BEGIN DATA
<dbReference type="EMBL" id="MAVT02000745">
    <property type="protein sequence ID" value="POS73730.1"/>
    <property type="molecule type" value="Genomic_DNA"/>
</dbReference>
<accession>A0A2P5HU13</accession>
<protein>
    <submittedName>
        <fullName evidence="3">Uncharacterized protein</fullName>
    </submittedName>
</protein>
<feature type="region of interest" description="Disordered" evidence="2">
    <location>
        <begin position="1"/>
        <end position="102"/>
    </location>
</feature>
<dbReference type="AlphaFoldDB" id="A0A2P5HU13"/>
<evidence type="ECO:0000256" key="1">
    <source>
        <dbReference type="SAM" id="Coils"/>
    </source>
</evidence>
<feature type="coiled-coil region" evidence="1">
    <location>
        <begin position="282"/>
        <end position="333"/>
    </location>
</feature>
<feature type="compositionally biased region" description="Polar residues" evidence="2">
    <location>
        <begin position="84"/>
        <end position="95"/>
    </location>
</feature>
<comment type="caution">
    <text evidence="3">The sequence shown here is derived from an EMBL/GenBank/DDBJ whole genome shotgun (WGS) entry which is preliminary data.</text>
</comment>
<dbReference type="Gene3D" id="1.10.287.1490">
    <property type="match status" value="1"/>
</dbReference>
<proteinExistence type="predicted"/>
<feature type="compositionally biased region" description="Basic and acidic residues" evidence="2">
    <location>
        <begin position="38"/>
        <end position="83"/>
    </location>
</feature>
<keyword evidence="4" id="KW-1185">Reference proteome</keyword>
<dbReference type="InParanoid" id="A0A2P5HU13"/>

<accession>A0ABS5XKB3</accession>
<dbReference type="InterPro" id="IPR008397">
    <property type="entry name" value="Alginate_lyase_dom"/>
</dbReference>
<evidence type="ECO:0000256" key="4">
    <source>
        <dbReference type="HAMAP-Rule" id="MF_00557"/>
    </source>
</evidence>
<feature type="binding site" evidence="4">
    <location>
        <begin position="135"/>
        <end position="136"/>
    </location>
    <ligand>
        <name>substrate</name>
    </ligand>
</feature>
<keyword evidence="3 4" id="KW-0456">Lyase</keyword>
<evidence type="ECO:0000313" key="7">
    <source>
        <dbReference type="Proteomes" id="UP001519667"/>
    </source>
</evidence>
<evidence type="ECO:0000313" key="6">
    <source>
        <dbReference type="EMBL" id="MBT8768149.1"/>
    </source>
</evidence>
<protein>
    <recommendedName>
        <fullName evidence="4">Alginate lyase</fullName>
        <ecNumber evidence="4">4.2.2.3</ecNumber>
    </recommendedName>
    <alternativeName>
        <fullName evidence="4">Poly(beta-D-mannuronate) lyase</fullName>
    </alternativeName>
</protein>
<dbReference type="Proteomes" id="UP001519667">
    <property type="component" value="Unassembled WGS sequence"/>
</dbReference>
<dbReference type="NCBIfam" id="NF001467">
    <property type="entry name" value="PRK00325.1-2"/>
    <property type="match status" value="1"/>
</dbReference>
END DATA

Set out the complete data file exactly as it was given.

<dbReference type="EMBL" id="MAVT02000745">
    <property type="protein sequence ID" value="POS73730.1"/>
    <property type="molecule type" value="Genomic_DNA"/>
</dbReference>
<accession>A0A2P5HU13</accession>
<protein>
    <submittedName>
        <fullName evidence="3">Uncharacterized protein</fullName>
    </submittedName>
</protein>
<feature type="region of interest" description="Disordered" evidence="2">
    <location>
        <begin position="1"/>
        <end position="102"/>
    </location>
</feature>
<dbReference type="AlphaFoldDB" id="A0A2P5HU13"/>
<evidence type="ECO:0000256" key="1">
    <source>
        <dbReference type="SAM" id="Coils"/>
    </source>
</evidence>
<feature type="coiled-coil region" evidence="1">
    <location>
        <begin position="282"/>
        <end position="333"/>
    </location>
</feature>
<feature type="compositionally biased region" description="Polar residues" evidence="2">
    <location>
        <begin position="84"/>
        <end position="95"/>
    </location>
</feature>
<comment type="caution">
    <text evidence="3">The sequence shown here is derived from an EMBL/GenBank/DDBJ whole genome shotgun (WGS) entry which is preliminary data.</text>
</comment>
<dbReference type="Gene3D" id="1.10.287.1490">
    <property type="match status" value="1"/>
</dbReference>
<proteinExistence type="predicted"/>
<feature type="compositionally biased region" description="Basic and acidic residues" evidence="2">
    <location>
        <begin position="38"/>
        <end position="83"/>
    </location>
</feature>
<keyword evidence="4" id="KW-1185">Reference proteome</keyword>
<dbReference type="InParanoid" id="A0A2P5HU13"/>

<accession>A0ABS5XKB3</accession>
<dbReference type="InterPro" id="IPR008397">
    <property type="entry name" value="Alginate_lyase_dom"/>
</dbReference>
<evidence type="ECO:0000256" key="4">
    <source>
        <dbReference type="HAMAP-Rule" id="MF_00557"/>
    </source>
</evidence>
<feature type="binding site" evidence="4">
    <location>
        <begin position="135"/>
        <end position="136"/>
    </location>
    <ligand>
        <name>substrate</name>
    </ligand>
</feature>
<keyword evidence="3 4" id="KW-0456">Lyase</keyword>
<evidence type="ECO:0000313" key="7">
    <source>
        <dbReference type="Proteomes" id="UP001519667"/>
    </source>
</evidence>
<evidence type="ECO:0000313" key="6">
    <source>
        <dbReference type="EMBL" id="MBT8768149.1"/>
    </source>
</evidence>
<protein>
    <recommendedName>
        <fullName evidence="4">Alginate lyase</fullName>
        <ecNumber evidence="4">4.2.2.3</ecNumber>
    </recommendedName>
    <alternativeName>
        <fullName evidence="4">Poly(beta-D-mannuronate) lyase</fullName>
    </alternativeName>
</protein>
<dbReference type="Proteomes" id="UP001519667">
    <property type="component" value="Unassembled WGS sequence"/>
</dbReference>
<dbReference type="NCBIfam" id="NF001467">
    <property type="entry name" value="PRK00325.1-2"/>
    <property type="match status" value="1"/>
</dbReference>